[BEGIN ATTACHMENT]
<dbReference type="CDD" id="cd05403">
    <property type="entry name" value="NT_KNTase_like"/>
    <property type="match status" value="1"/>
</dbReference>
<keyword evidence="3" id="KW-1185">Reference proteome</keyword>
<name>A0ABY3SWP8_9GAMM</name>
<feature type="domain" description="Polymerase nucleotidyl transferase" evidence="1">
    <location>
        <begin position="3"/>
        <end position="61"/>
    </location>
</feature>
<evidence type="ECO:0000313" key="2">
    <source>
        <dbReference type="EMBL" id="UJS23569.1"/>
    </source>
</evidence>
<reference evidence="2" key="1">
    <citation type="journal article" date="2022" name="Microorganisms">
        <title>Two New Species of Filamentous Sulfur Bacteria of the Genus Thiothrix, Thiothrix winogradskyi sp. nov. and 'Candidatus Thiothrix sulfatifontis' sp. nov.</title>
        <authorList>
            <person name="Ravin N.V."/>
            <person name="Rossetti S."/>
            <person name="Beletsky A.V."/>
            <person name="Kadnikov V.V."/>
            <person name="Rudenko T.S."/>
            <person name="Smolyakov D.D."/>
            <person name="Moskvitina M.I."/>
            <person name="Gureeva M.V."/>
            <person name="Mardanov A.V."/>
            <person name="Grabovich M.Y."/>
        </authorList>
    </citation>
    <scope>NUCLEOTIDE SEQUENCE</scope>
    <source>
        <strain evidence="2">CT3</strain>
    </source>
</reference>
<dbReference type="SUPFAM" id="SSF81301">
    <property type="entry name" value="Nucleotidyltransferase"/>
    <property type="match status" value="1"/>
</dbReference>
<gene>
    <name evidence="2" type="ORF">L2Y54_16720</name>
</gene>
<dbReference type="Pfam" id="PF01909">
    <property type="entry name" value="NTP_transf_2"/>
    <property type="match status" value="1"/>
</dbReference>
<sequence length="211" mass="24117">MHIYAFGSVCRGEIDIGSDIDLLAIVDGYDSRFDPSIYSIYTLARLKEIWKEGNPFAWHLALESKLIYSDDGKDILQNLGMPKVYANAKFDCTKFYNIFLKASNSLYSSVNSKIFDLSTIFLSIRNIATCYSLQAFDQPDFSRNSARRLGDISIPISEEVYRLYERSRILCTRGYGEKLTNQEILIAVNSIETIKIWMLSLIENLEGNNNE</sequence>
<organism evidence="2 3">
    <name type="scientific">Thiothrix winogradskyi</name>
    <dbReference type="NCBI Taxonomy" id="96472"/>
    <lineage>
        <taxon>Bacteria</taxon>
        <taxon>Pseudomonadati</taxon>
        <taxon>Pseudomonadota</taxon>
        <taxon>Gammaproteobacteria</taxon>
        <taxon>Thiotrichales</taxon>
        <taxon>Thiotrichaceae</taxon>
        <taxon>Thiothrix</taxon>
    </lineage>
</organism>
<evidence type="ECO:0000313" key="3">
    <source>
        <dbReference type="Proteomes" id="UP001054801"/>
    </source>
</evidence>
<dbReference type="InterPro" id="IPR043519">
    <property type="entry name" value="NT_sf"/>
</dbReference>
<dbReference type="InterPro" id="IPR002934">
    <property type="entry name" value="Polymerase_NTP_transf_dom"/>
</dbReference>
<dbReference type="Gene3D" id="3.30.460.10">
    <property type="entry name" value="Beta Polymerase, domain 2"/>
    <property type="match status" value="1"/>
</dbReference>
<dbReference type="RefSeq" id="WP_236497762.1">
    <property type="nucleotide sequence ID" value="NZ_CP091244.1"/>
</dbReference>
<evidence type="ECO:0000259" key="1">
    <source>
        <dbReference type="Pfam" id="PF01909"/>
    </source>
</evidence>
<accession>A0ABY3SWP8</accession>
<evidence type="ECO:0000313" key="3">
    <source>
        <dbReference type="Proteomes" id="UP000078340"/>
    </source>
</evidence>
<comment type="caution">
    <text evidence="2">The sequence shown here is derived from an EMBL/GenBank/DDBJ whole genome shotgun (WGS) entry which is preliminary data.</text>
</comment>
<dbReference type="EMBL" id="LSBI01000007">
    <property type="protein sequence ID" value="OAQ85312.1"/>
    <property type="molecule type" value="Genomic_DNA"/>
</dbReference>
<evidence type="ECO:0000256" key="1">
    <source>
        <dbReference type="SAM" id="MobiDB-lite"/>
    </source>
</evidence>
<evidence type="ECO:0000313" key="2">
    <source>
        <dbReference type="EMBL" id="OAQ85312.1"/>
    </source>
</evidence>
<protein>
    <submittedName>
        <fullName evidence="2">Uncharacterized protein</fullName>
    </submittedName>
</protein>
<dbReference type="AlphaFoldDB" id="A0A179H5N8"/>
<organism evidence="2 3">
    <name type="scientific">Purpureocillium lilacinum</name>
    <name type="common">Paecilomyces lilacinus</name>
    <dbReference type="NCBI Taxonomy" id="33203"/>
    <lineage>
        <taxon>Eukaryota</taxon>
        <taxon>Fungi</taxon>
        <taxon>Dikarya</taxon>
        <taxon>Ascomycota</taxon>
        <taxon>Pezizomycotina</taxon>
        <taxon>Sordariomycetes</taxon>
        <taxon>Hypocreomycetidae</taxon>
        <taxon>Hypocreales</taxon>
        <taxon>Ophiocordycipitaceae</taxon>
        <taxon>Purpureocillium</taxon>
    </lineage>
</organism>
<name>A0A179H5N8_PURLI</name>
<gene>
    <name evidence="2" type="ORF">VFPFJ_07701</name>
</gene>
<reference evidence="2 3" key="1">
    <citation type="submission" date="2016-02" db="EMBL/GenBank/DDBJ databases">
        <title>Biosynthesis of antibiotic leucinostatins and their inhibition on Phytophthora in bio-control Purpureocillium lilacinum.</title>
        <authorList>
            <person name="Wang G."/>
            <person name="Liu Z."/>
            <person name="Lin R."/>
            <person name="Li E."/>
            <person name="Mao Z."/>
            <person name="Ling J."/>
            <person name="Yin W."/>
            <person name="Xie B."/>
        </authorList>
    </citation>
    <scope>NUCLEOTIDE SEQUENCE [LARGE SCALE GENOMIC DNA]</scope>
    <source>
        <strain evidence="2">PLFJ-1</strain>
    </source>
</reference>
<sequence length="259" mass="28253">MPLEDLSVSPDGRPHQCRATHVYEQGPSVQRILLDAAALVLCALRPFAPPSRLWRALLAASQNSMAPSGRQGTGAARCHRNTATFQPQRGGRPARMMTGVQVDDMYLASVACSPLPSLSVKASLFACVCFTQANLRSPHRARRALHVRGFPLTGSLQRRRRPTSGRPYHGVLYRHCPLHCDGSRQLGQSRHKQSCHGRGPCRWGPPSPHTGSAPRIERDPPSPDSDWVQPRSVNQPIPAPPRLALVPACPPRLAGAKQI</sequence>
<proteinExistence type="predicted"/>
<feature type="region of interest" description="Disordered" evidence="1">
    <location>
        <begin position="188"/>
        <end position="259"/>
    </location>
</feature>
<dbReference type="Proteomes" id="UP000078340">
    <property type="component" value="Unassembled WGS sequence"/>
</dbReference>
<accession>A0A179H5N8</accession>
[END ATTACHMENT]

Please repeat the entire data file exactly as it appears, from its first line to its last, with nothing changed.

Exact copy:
<dbReference type="CDD" id="cd05403">
    <property type="entry name" value="NT_KNTase_like"/>
    <property type="match status" value="1"/>
</dbReference>
<keyword evidence="3" id="KW-1185">Reference proteome</keyword>
<name>A0ABY3SWP8_9GAMM</name>
<feature type="domain" description="Polymerase nucleotidyl transferase" evidence="1">
    <location>
        <begin position="3"/>
        <end position="61"/>
    </location>
</feature>
<evidence type="ECO:0000313" key="2">
    <source>
        <dbReference type="EMBL" id="UJS23569.1"/>
    </source>
</evidence>
<reference evidence="2" key="1">
    <citation type="journal article" date="2022" name="Microorganisms">
        <title>Two New Species of Filamentous Sulfur Bacteria of the Genus Thiothrix, Thiothrix winogradskyi sp. nov. and 'Candidatus Thiothrix sulfatifontis' sp. nov.</title>
        <authorList>
            <person name="Ravin N.V."/>
            <person name="Rossetti S."/>
            <person name="Beletsky A.V."/>
            <person name="Kadnikov V.V."/>
            <person name="Rudenko T.S."/>
            <person name="Smolyakov D.D."/>
            <person name="Moskvitina M.I."/>
            <person name="Gureeva M.V."/>
            <person name="Mardanov A.V."/>
            <person name="Grabovich M.Y."/>
        </authorList>
    </citation>
    <scope>NUCLEOTIDE SEQUENCE</scope>
    <source>
        <strain evidence="2">CT3</strain>
    </source>
</reference>
<dbReference type="SUPFAM" id="SSF81301">
    <property type="entry name" value="Nucleotidyltransferase"/>
    <property type="match status" value="1"/>
</dbReference>
<gene>
    <name evidence="2" type="ORF">L2Y54_16720</name>
</gene>
<dbReference type="Pfam" id="PF01909">
    <property type="entry name" value="NTP_transf_2"/>
    <property type="match status" value="1"/>
</dbReference>
<sequence length="211" mass="24117">MHIYAFGSVCRGEIDIGSDIDLLAIVDGYDSRFDPSIYSIYTLARLKEIWKEGNPFAWHLALESKLIYSDDGKDILQNLGMPKVYANAKFDCTKFYNIFLKASNSLYSSVNSKIFDLSTIFLSIRNIATCYSLQAFDQPDFSRNSARRLGDISIPISEEVYRLYERSRILCTRGYGEKLTNQEILIAVNSIETIKIWMLSLIENLEGNNNE</sequence>
<organism evidence="2 3">
    <name type="scientific">Thiothrix winogradskyi</name>
    <dbReference type="NCBI Taxonomy" id="96472"/>
    <lineage>
        <taxon>Bacteria</taxon>
        <taxon>Pseudomonadati</taxon>
        <taxon>Pseudomonadota</taxon>
        <taxon>Gammaproteobacteria</taxon>
        <taxon>Thiotrichales</taxon>
        <taxon>Thiotrichaceae</taxon>
        <taxon>Thiothrix</taxon>
    </lineage>
</organism>
<evidence type="ECO:0000313" key="3">
    <source>
        <dbReference type="Proteomes" id="UP001054801"/>
    </source>
</evidence>
<dbReference type="InterPro" id="IPR043519">
    <property type="entry name" value="NT_sf"/>
</dbReference>
<dbReference type="InterPro" id="IPR002934">
    <property type="entry name" value="Polymerase_NTP_transf_dom"/>
</dbReference>
<dbReference type="Gene3D" id="3.30.460.10">
    <property type="entry name" value="Beta Polymerase, domain 2"/>
    <property type="match status" value="1"/>
</dbReference>
<dbReference type="RefSeq" id="WP_236497762.1">
    <property type="nucleotide sequence ID" value="NZ_CP091244.1"/>
</dbReference>
<evidence type="ECO:0000259" key="1">
    <source>
        <dbReference type="Pfam" id="PF01909"/>
    </source>
</evidence>
<accession>A0ABY3SWP8</accession>
<evidence type="ECO:0000313" key="3">
    <source>
        <dbReference type="Proteomes" id="UP000078340"/>
    </source>
</evidence>
<comment type="caution">
    <text evidence="2">The sequence shown here is derived from an EMBL/GenBank/DDBJ whole genome shotgun (WGS) entry which is preliminary data.</text>
</comment>
<dbReference type="EMBL" id="LSBI01000007">
    <property type="protein sequence ID" value="OAQ85312.1"/>
    <property type="molecule type" value="Genomic_DNA"/>
</dbReference>
<evidence type="ECO:0000256" key="1">
    <source>
        <dbReference type="SAM" id="MobiDB-lite"/>
    </source>
</evidence>
<evidence type="ECO:0000313" key="2">
    <source>
        <dbReference type="EMBL" id="OAQ85312.1"/>
    </source>
</evidence>
<protein>
    <submittedName>
        <fullName evidence="2">Uncharacterized protein</fullName>
    </submittedName>
</protein>
<dbReference type="AlphaFoldDB" id="A0A179H5N8"/>
<organism evidence="2 3">
    <name type="scientific">Purpureocillium lilacinum</name>
    <name type="common">Paecilomyces lilacinus</name>
    <dbReference type="NCBI Taxonomy" id="33203"/>
    <lineage>
        <taxon>Eukaryota</taxon>
        <taxon>Fungi</taxon>
        <taxon>Dikarya</taxon>
        <taxon>Ascomycota</taxon>
        <taxon>Pezizomycotina</taxon>
        <taxon>Sordariomycetes</taxon>
        <taxon>Hypocreomycetidae</taxon>
        <taxon>Hypocreales</taxon>
        <taxon>Ophiocordycipitaceae</taxon>
        <taxon>Purpureocillium</taxon>
    </lineage>
</organism>
<name>A0A179H5N8_PURLI</name>
<gene>
    <name evidence="2" type="ORF">VFPFJ_07701</name>
</gene>
<reference evidence="2 3" key="1">
    <citation type="submission" date="2016-02" db="EMBL/GenBank/DDBJ databases">
        <title>Biosynthesis of antibiotic leucinostatins and their inhibition on Phytophthora in bio-control Purpureocillium lilacinum.</title>
        <authorList>
            <person name="Wang G."/>
            <person name="Liu Z."/>
            <person name="Lin R."/>
            <person name="Li E."/>
            <person name="Mao Z."/>
            <person name="Ling J."/>
            <person name="Yin W."/>
            <person name="Xie B."/>
        </authorList>
    </citation>
    <scope>NUCLEOTIDE SEQUENCE [LARGE SCALE GENOMIC DNA]</scope>
    <source>
        <strain evidence="2">PLFJ-1</strain>
    </source>
</reference>
<sequence length="259" mass="28253">MPLEDLSVSPDGRPHQCRATHVYEQGPSVQRILLDAAALVLCALRPFAPPSRLWRALLAASQNSMAPSGRQGTGAARCHRNTATFQPQRGGRPARMMTGVQVDDMYLASVACSPLPSLSVKASLFACVCFTQANLRSPHRARRALHVRGFPLTGSLQRRRRPTSGRPYHGVLYRHCPLHCDGSRQLGQSRHKQSCHGRGPCRWGPPSPHTGSAPRIERDPPSPDSDWVQPRSVNQPIPAPPRLALVPACPPRLAGAKQI</sequence>
<proteinExistence type="predicted"/>
<feature type="region of interest" description="Disordered" evidence="1">
    <location>
        <begin position="188"/>
        <end position="259"/>
    </location>
</feature>
<dbReference type="Proteomes" id="UP000078340">
    <property type="component" value="Unassembled WGS sequence"/>
</dbReference>
<accession>A0A179H5N8</accession>